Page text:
Postural perturbations induced by a moving virtual environment are reduced in persons with brain injury when gripping a mobile object

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Background and purpose: Gripping a mobile (unfixed) object increases standing postural stability in healthy individuals. We tested whether the same strategy is effective for stabilizing upright posture perturbed by a moving environment (virtual perturbation) in participants with traumatic brain injury (TBI). Methods: Fifteen participants with mild-to-moderate postural deficits after TBI and a comparison group of 15 age-matched healthy subjects participated in the study. Participants stood for 1 minute in front of a large screen with a projected three-dimensional image of a boat; for 30 seconds the boat remained stationary (no visual stimulation condition), and for 30 seconds the boat rocked on the water at a speed of 15°/s (visual stimulation condition). The visual stimulation was applied in pseudorandom order (during either the first or second half of the 1-minute trial). To analyze postural stability, the displacement and velocity of the center of mass in the sagittal and frontal planes were compared between groups and across 4 experimental conditions, including standing with/without visual stimulation and with/without gripping a 300-g object (short wooden stick) in the dominant hand. Results: Participants with TBI showed greater instability under all experimental conditions. The visual stimulation significantly increased postural oscillations in the sagittal plane by 35% to 63% across groups. Gripping a stick significantly reduced the stimulation-induced instability in the sagittal plane by 19% to 29%, although not to the level of the no-stimulation condition in either group. Conclusion: The stabilizing effect of gripping an external object in participants with TBI was confirmed. A possibility of using this effect as a balance aid strategy requires further investigation. Audio Abstract available (see Audio, Supplemental Digital Content 1, for more insights from the authors).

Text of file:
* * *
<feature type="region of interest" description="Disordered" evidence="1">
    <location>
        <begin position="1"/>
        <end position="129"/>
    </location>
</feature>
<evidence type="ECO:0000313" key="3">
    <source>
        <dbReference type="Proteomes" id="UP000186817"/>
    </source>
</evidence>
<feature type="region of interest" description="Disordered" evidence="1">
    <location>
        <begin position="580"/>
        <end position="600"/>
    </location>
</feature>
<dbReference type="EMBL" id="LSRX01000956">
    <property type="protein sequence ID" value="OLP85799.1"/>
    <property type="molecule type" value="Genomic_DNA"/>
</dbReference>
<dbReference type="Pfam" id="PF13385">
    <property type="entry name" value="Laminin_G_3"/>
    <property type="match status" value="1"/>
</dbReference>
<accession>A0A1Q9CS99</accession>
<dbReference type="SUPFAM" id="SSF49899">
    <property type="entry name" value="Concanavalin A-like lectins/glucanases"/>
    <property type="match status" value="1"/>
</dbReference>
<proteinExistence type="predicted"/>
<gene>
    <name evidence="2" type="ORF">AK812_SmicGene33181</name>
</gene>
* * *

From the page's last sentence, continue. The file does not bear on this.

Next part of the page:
Original languageEnglish
Pages (from-to)125-133
Number of pages9
JournalJournal of Neurologic Physical Therapy
Issue number2
StatePublished - Apr 2014


  • TBI
  • light touch
  • postural control
  • virtual perturbation
  • virtual reality


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